Related Post: Easy Landscape Photography Tips
4. Use a Camera or Lens With Built-In Image Stabilization
Did you know that some camera equipment is built to avoid camera shake?
It’s true. Pretty much every camera company has their own form of camera shake prevention:
- Canon: Image Stabilization (IS)
- Nikon: Vibration Reduction (VR)
- Tamron: Vibration Compensation (VC)
- Sigma: Optical Stabilization (OS)
You get the idea.
The way it works is that the lens or the camera is built with moving parts. When the camera body or the lens body starts to move, the electronics inside the equipment move to counteract the movement. And you end up with sharp shots, even when your hands shake, even when you’re using a slow shutter speed.
Now, Canon and Nikon, the two biggest camera manufacturers, have used image stabilization built into their lenses thus far. But camera in-body image stabilization has grown more popular as of late, and has already made an appearance in Nikon’s new mirrorless camera lineup (and Canon is rumored to include in-body image stabilization in an upcoming DSLR).
So if you want to avoid camera shake, check potential cameras and lenses before you actually make a purchase. Look for indications of lens stabilization or in-body image stabilization. And choose this equipment over the non-stabilized alternative.
The best image stabilization technology will allow you to handhold your equipment at dramatically lower shutter speeds and still get sharp shots.
Related Post: Best Lenses for Nighttime Photography
5. Shoot With a Fast Shutter Speed to Prevent Blur in Low Light Photography
Here’s your final way to prevent camera shake in your low light shooting:
Use a fast shutter speed.
After all, the faster your shutter speed, the less time the camera has to take a blurry photo. And if your shutter speed is sufficiently fast, you should be able to avoid camera shake entirely.
What counts as sufficiently fast?
Safe shutter speeds for handholding depend on the lens. The bigger the lens, the faster the corresponding shutter speed. This makes intuitive sense because bigger lenses are harder to keep still.
I recommend using the reciprocal rule to get an approximate shutter speed for each of your lenses. The reciprocal rule states that you should take the focal length of your lens, and you should find its reciprocal. That will give you the shutter speed at which you can handhold safely.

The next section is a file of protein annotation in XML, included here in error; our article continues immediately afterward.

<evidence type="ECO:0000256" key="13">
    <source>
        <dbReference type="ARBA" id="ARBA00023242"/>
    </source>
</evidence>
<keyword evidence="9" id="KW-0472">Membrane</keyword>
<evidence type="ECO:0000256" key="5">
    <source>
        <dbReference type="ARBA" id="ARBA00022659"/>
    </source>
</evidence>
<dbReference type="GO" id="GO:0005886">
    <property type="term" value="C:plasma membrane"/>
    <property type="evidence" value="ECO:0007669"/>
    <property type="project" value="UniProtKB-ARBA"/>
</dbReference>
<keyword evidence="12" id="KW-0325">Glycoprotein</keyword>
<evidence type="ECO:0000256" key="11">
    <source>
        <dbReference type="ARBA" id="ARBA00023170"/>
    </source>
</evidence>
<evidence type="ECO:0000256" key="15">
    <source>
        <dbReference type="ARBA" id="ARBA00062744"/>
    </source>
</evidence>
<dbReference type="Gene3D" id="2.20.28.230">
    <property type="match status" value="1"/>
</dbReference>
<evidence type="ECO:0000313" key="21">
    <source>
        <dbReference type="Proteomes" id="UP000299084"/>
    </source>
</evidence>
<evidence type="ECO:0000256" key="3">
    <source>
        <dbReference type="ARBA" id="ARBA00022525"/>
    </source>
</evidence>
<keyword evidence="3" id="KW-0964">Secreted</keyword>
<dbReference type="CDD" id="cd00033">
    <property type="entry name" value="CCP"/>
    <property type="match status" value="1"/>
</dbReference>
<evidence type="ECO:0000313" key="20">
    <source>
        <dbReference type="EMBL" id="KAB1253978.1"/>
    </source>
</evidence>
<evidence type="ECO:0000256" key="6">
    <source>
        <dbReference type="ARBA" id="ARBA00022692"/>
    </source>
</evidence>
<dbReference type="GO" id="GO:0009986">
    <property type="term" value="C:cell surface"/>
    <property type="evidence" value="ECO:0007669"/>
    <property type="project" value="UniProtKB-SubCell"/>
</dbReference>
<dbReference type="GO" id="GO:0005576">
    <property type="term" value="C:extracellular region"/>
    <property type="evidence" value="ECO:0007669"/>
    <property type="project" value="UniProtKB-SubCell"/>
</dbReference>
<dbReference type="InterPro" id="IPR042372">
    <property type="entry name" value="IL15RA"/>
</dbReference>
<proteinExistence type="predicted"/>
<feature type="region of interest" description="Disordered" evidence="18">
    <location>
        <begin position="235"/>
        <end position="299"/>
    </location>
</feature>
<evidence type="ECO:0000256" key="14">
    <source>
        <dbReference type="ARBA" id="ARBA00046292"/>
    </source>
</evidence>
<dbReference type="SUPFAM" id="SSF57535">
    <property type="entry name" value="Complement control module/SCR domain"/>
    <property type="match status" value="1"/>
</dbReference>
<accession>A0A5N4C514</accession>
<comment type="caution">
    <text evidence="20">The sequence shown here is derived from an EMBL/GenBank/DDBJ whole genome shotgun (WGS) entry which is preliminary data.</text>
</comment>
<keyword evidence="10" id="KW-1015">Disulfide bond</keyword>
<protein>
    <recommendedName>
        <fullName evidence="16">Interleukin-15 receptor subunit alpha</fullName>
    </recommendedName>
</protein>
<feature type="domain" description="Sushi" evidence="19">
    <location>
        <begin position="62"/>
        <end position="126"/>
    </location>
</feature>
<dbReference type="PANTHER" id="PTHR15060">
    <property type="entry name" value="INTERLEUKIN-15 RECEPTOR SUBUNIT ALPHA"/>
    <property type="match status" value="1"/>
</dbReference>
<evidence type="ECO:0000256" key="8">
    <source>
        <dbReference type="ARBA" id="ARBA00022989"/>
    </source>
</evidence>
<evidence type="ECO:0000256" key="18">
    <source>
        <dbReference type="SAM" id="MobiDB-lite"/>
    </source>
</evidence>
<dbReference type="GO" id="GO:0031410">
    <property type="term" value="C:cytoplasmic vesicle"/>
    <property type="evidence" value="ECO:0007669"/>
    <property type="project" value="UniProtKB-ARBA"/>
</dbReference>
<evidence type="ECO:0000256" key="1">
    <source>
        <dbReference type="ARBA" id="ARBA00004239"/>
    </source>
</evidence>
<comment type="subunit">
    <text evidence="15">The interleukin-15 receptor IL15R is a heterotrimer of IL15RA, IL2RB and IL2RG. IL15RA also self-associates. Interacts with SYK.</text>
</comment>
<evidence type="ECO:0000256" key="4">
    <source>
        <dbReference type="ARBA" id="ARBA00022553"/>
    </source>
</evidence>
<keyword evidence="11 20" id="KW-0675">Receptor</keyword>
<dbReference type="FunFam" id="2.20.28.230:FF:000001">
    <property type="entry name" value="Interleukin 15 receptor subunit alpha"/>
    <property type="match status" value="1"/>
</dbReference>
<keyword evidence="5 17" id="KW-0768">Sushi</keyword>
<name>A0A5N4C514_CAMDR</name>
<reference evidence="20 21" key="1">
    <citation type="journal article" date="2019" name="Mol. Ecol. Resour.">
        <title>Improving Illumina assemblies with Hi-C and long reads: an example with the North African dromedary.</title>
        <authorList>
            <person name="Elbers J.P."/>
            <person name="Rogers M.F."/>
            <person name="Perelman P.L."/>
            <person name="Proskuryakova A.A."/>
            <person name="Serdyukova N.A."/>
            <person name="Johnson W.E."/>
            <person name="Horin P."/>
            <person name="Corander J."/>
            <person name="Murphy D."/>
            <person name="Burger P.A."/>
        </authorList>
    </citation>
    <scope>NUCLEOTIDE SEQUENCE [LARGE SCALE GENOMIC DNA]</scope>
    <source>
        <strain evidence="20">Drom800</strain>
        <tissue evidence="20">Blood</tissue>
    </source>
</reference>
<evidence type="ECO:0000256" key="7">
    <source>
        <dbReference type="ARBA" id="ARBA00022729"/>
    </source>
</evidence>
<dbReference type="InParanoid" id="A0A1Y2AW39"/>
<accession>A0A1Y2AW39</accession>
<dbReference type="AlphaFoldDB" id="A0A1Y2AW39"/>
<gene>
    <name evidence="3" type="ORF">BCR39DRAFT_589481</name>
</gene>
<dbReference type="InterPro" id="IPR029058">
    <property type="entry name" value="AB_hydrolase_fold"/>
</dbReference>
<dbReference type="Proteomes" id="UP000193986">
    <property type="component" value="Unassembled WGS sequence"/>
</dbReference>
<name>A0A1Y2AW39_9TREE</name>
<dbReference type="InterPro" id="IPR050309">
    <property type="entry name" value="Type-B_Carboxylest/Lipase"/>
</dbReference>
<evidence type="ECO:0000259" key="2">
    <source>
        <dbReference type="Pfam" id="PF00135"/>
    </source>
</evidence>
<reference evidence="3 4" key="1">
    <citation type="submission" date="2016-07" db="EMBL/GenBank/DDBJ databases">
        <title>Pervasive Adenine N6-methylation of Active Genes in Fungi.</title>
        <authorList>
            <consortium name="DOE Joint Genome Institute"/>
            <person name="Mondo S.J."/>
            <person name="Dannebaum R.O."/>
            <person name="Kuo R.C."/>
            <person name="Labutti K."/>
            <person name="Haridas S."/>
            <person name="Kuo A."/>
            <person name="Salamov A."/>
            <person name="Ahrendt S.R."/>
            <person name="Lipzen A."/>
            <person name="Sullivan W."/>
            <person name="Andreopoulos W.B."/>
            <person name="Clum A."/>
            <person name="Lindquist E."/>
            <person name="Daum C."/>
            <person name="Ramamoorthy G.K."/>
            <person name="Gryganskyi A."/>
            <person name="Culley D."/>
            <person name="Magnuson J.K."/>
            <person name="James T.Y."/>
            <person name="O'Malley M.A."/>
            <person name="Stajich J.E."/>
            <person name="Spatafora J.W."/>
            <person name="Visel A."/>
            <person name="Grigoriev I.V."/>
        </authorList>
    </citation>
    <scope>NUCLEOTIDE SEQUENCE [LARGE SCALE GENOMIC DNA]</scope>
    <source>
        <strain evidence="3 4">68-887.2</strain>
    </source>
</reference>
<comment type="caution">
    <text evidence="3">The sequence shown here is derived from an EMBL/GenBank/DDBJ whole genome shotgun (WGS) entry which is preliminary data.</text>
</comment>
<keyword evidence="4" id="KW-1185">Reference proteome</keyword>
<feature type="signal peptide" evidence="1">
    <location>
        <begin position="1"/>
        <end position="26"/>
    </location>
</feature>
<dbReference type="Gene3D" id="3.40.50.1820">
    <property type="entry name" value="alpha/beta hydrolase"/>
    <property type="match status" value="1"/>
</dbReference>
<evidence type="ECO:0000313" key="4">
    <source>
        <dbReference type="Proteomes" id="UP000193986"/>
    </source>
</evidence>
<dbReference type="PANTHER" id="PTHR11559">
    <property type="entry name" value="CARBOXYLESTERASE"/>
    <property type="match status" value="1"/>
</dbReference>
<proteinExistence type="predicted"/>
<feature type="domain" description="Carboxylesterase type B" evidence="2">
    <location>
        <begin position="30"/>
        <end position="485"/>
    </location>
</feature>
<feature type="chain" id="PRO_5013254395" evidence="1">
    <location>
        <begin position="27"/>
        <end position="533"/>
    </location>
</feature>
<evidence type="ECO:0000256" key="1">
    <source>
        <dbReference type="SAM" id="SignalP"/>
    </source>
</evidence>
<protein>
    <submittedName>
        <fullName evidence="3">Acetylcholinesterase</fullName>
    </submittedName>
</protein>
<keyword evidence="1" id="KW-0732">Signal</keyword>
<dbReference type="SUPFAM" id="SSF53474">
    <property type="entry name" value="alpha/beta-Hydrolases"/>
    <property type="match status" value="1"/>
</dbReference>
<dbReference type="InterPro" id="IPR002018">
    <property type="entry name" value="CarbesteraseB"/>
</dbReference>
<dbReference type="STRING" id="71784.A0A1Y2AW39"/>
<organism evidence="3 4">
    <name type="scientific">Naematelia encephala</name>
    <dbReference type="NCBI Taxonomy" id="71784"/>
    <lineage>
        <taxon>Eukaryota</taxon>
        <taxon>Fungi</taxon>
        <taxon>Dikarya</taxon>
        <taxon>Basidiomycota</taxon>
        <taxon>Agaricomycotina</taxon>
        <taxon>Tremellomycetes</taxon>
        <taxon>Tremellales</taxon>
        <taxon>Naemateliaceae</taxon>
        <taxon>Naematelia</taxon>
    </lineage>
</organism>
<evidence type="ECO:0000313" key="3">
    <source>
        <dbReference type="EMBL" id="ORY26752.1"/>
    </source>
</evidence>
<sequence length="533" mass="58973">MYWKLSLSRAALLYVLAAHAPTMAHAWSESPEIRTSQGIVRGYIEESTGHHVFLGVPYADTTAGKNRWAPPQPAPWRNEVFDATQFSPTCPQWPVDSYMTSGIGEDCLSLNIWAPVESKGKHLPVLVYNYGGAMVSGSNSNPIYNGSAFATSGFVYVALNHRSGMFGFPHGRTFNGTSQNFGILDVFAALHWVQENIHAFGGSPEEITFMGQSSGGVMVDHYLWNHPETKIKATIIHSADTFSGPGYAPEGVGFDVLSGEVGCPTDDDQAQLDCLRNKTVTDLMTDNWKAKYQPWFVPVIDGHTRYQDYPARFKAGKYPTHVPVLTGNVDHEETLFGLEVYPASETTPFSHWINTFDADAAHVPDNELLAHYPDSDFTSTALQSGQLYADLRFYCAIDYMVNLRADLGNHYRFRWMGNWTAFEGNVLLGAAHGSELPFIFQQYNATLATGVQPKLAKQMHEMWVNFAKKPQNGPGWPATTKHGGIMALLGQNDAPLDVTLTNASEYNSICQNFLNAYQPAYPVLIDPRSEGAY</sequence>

For those who prefer not to think about math terms such as reciprocals, simply take your focal length (e.g., 50mm) and put a one over it. So if you have a 50mm lens, you add a one, getting 1/50. Hence the safe shutter speed for a 50mm lens: 1/50s.
Note that, as expected, the longer your focal length, the shorter the necessary shutter speed. If you’re using a massive 800mm lens, you’ll need a shutter speed of 1/800s to get a sharp shot.
Also, note that these are lower limits. So you need a shutter speed of at least 1/800s for a sharp 800mm shot.
The reciprocal rule isn’t perfect. If your lens is unusually heavy or light for its focal length, or if your hands are unusually still or unstable, you’ll need to adjust the rule.
But it should give you a good baseline for capturing sharp shots.
Related Post: Eight Great Lenses for Nighttime Photography
How to Prevent Motion Blur in Low Light Situations: 3 Tips
If you want to prevent motion blur, then you’ve got a few options.
And I’ll give you all the details below:
1. Use the Right Shutter Speed for Your Subjects
If your subjects are moving, then you’re going to need to shoot at a certain shutter speed to prevent motion blur.
But what’s that shutter speed?
Unfortunately, the perfect shutter speed depends on the speed of your subject. A walking dog requires a slower shutter speed than a diving falcon.
But here are a few general guidelines:
- Walking people: 1/400s
- Running people: 1/800s
- Moving cars: 1/1000s
- Flying birds: 1/1500s
Of course, this list is hardly exhaustive. Which is why I encourage you to experiment on your own. Try out various shutter speeds, and make notes of the results.
I needed a faster shutter speed to prevent these people from blurring as they walked along the beach: